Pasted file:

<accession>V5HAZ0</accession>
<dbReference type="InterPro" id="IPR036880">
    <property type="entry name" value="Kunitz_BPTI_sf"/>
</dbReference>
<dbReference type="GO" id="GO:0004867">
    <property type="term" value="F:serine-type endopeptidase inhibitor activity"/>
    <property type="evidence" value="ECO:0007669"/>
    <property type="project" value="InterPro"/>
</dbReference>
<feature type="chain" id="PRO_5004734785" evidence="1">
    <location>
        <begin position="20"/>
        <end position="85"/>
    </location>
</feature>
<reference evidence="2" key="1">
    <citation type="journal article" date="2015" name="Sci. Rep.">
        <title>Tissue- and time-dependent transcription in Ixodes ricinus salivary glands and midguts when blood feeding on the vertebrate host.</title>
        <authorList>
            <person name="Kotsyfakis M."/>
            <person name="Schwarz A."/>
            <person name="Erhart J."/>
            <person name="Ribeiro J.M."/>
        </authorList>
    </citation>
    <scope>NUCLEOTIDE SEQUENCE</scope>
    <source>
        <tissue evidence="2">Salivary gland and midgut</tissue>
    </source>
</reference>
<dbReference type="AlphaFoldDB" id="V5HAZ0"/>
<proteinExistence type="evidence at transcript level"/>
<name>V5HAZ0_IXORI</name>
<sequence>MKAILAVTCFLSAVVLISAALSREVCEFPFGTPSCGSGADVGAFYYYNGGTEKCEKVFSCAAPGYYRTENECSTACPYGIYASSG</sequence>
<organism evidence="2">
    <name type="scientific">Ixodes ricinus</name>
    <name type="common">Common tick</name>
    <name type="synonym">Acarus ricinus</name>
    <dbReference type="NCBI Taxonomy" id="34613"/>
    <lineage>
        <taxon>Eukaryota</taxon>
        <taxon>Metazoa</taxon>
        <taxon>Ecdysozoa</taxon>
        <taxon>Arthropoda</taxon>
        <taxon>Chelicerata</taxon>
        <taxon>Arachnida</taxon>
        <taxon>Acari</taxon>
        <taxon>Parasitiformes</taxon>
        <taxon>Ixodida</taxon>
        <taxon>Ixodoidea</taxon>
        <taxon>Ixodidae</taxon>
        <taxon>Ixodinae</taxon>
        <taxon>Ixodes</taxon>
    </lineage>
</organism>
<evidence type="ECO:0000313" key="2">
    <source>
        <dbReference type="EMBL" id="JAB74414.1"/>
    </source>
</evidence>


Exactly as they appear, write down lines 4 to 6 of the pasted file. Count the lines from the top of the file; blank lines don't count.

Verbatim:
</dbReference>
<dbReference type="GO" id="GO:0004867">
    <property type="term" value="F:serine-type endopeptidase inhibitor activity"/>